AMES, Iowa — Mitt Romney stepped up his bid to strip President Barack Obama of the popular attributes that propelled his candidacy four years and claim them as his own, casting himself in a formal speech here as an agent of change who would govern as a post-partisan president.
Saying the nation is at a critical juncture, the Republican nominee repeated his newest campaign mantra - that he would usher in "real change" - and summoned Americans to shift course to meet the challenges the country faces.
But as Romney insisted his campaign was on the march — and aides tried to expand the playing field by arguing Minnesota suddenly was competitive — the electoral math lingered as a serious obstacle for the Republican. Fresh polling in the critical battleground of Ohio suggested Obama still holds a slim lead there, and his state campaign chairman acknowledged Romney's difficulty of taking the White House without Ohio.
The president's reelection campaign, meanwhile, claimed an insurmountable lead in early voting there and in other key swing states, including Iowa.
Obama mocked Romney's new campaign theme, saying in an interview with Philadelphia radio host Michael Smerconish that Romney's policies are "not big changes, they're a repeat, a relapse of things that haven't worked for over a decade now."
In the same interview, Obama again promised to get to the bottom of what happened Sept. 11 in Benghazi, Libya, where U.S. Ambassador Chris Stevens and three other Americans were killed in an attack but he suggested that Republicans have only tried to politicize the issue.
"I've always been straight with the American people with the decisions that we've made," Obama said, while Romney "hasn't been restrained by facts."
The interview was one of nearly a dozen that Obama conducted on Friday, including one with MTV, from Washington. He heads back to the campaign trail on Saturday with a trip to New Hampshire, followed by stops in Ohio, Florida and Virginia on Monday.
Romney returned to Ohio on Friday night, and is planning to return again on Sunday. The state has become central to his hopes, and he dispatched Ryan there for a bus tour over the weekend.
Sen. Rob Portman, R-Ohio, who chairs Romney's Ohio campaign, told NBC News after traveling the state with Romney this week that he's "feeling the pressure."
"If we don't win Ohio, it's tough to see us winning the election nationally," Portman said. "It's possible, but it's very difficult."
The Obama campaign pressed its case on Ohio, with Obama adviser Aaron Pickrell arguing that early voting is showing a high level of activity in counties Obama won four years ago.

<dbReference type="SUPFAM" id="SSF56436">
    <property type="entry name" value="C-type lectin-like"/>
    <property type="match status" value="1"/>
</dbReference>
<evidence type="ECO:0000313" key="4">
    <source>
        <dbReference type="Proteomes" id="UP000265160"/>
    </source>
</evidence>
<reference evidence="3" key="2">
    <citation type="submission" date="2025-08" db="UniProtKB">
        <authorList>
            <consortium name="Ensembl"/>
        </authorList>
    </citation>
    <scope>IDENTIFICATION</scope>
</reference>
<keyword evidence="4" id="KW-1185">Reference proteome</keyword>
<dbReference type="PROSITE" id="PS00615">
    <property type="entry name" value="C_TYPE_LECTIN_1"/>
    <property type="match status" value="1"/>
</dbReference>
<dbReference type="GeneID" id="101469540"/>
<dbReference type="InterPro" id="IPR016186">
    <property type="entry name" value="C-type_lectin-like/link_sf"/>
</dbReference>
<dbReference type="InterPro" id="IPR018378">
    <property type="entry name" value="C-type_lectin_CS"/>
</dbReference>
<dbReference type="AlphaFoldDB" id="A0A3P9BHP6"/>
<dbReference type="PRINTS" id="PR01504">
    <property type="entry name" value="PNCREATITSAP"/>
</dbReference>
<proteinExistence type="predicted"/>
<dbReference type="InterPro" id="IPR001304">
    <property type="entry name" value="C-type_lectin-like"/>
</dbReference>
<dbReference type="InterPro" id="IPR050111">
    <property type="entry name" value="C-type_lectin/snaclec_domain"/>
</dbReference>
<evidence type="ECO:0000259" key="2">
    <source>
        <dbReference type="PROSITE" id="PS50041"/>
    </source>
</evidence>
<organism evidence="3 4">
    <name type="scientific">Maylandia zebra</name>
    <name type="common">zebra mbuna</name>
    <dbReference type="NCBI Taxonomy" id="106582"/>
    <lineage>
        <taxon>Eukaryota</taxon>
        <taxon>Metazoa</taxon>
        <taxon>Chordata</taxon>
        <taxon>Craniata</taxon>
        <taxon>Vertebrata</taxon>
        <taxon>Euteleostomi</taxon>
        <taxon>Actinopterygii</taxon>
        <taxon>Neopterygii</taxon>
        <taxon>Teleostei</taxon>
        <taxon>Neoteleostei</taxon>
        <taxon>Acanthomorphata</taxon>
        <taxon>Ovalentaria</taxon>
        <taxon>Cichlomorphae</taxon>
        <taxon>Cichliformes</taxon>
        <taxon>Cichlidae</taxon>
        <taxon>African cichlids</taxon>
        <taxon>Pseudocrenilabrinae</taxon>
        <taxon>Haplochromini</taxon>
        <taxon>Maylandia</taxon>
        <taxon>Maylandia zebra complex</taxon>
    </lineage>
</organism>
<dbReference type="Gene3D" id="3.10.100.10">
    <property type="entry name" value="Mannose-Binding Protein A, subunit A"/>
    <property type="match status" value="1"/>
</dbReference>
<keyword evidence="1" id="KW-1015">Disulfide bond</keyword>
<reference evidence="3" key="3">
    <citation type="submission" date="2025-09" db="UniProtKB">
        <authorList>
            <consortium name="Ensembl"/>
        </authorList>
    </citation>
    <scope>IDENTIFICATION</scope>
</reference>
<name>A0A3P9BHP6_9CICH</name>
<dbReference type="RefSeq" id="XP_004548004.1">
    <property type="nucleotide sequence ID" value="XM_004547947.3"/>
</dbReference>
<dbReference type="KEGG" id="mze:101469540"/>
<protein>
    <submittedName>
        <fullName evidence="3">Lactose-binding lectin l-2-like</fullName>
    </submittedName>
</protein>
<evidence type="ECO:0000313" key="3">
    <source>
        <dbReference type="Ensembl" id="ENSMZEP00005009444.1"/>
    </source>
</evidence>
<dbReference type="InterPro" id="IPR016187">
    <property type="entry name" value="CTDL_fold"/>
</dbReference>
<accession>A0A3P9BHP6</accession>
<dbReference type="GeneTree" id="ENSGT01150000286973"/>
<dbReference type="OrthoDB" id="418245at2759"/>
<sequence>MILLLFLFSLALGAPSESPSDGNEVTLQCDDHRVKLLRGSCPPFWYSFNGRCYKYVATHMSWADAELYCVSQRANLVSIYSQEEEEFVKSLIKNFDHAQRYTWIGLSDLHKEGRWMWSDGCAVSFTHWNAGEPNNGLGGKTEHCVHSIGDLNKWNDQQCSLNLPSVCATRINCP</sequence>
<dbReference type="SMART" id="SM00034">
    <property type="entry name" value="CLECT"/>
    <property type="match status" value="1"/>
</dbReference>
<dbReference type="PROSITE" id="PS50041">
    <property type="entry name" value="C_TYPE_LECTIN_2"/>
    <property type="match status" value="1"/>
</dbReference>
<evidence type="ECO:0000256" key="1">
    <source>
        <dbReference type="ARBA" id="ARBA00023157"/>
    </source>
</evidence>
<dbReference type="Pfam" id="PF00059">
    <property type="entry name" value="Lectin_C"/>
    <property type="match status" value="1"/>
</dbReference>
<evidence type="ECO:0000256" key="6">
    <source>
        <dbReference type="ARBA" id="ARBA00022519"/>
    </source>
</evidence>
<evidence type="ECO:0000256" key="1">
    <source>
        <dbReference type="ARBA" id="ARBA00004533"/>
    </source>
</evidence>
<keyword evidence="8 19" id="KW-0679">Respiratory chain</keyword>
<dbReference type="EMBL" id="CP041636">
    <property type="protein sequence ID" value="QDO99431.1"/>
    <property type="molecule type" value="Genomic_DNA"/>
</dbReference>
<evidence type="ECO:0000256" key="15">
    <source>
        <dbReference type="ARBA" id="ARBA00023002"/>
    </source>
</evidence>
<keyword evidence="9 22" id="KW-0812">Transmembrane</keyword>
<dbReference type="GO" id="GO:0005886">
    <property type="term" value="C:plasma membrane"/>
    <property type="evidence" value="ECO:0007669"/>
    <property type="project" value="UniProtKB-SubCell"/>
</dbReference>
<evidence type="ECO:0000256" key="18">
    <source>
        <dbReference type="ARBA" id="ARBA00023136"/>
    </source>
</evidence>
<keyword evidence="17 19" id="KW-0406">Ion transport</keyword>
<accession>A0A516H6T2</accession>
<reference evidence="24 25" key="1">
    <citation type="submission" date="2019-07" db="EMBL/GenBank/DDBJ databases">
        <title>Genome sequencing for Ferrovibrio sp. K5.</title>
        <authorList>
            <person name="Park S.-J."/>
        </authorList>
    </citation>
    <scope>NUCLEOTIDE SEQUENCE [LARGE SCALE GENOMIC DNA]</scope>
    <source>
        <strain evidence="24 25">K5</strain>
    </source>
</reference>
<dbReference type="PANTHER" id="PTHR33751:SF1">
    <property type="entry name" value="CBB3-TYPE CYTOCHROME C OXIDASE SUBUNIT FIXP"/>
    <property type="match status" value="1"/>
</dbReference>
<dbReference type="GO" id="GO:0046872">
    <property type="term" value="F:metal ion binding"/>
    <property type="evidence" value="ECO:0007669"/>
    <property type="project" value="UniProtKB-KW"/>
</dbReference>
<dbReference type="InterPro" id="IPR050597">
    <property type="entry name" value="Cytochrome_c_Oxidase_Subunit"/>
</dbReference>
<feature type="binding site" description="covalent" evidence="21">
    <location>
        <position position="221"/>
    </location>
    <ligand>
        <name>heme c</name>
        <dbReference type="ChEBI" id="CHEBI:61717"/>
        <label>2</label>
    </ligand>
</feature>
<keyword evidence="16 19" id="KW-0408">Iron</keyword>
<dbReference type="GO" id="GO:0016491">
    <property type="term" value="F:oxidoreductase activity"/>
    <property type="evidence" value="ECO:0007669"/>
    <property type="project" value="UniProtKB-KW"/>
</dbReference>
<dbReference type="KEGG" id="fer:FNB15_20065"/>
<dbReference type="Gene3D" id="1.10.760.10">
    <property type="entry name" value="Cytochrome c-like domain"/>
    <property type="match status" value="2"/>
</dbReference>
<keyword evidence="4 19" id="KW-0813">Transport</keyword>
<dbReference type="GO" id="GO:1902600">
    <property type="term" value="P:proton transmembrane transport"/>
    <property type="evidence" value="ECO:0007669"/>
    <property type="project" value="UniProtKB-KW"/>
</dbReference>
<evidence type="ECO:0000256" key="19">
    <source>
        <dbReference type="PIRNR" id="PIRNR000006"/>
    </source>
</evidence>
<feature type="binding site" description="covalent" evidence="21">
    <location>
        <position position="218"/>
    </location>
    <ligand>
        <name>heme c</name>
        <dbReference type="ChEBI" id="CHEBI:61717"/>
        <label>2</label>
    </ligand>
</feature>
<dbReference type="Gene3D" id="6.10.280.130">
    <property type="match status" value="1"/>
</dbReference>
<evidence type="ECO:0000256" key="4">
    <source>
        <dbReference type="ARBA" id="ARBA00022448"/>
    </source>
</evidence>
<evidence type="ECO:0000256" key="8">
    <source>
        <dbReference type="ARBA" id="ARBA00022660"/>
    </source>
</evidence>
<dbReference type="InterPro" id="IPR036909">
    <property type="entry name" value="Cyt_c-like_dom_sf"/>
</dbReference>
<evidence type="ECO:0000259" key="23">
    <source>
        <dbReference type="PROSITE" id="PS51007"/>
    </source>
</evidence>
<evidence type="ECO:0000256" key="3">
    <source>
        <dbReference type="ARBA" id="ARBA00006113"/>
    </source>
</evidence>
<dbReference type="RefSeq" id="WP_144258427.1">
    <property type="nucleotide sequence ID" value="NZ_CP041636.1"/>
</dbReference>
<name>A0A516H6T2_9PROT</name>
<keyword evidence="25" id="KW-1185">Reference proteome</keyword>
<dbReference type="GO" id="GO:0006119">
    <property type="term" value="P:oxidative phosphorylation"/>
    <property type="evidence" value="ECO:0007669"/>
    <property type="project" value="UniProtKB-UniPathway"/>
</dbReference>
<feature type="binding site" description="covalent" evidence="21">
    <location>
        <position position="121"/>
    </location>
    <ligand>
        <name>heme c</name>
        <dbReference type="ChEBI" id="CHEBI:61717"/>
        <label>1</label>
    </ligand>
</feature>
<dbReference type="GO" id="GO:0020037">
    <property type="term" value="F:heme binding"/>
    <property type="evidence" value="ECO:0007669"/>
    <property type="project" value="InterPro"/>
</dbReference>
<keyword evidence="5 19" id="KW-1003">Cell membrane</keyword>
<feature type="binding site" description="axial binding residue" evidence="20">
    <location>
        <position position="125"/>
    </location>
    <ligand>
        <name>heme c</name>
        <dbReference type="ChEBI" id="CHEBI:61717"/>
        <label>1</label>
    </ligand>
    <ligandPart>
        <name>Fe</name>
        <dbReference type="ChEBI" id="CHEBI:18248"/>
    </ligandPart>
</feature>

In those counties, 12 percent of voters have so far turned out, as opposed to 9 percent of registered voters in Republican counties. And Obama aides said voters in precincts that backed the president in 2008 have so far cast 53,400 more ballots this year than in precincts that voted Republican 2008 — exceeding that same measure in 2008 by 23,400, even accounting for shifted precinct lines since the last election.
"The bottom line is what we're seeing here in Ohio is the exact race we planned for and built for," Pickrell said.
Eric Fehrnstrom, a senior adviser traveling with Romney, was asked Friday whether the Republican had peaked too early and his momentum has stalled. "We're riding a wave and it hasn't hit the beach yet," Fehrnstrom said. "All the trendlines are positive."
In addition to Ohio, Romney is scheduled to campaign this weekend in Florida and Virginia to try and lock down those swing states that have been trending slightly in his favor. But he canceled a scheduled trip to Virginia Beach, Va. on Sunday, when forecasters predicted a severe storm will hit part of the East Coast. He will still attend rallies in Richmond, Va. and Sterling, Va. that day.
Romney aides tried to show they were mounting a challenge in Minnesota, a state that leans Democratic and has not been seriously contested by either campaign, by buying television advertisements. Fehrnstrom claimed that Minnesota was now "tied," although Romney has not led or come within the margin of error in any public polls.
The Obama campaign also has reserved television time in Minnesota. But neither candidate has scheduled visits to the state, and both campaigns declined to disclose the size or location of their buys. The ads could air only in markets that bleed into neighboring Wisconsin, a hotly contested swing state, to reach voters there.
Obama advisers on Friday dismissed the idea that Minnesota is now in play — or that any new state could be added to the contested electoral map with 11 days to go.
They expressed renewed confidence about their path to the 270 electoral college votes needed for reelection, even as they acknowledged that the small sliver of voters who are undecided may be leaning toward Romney.
In his Iowa speech, Romney charged that the president had become distracted by "small, shiny objects" and had become too rigidly partisan, saying the Republican ticket offers the "leadership that these times demand."
"Four years ago, candidate Obama spoke to the scale of the times. Today, he shrinks from it," Romney said. "The president's campaign falls far short of the magnitude of these times. And the presidency of the last four years has fallen far short of the promises of the last campaign. Four years ago, America voted for a post-partisan president, but they have seen the most partisan and political of presidents and a Washington in gridlock because of it."
The speech had been billed as a significant economic policy address, but Romney did not roll out any new policy proposals nor delve into the specifics of his plans to help the economy. Instead, he presented a rhetorical repackaging of his familiar campaign agenda, building on the "change" narrative he first introduced Thursday in Ohio and blaming Obama for partisan stalemates.
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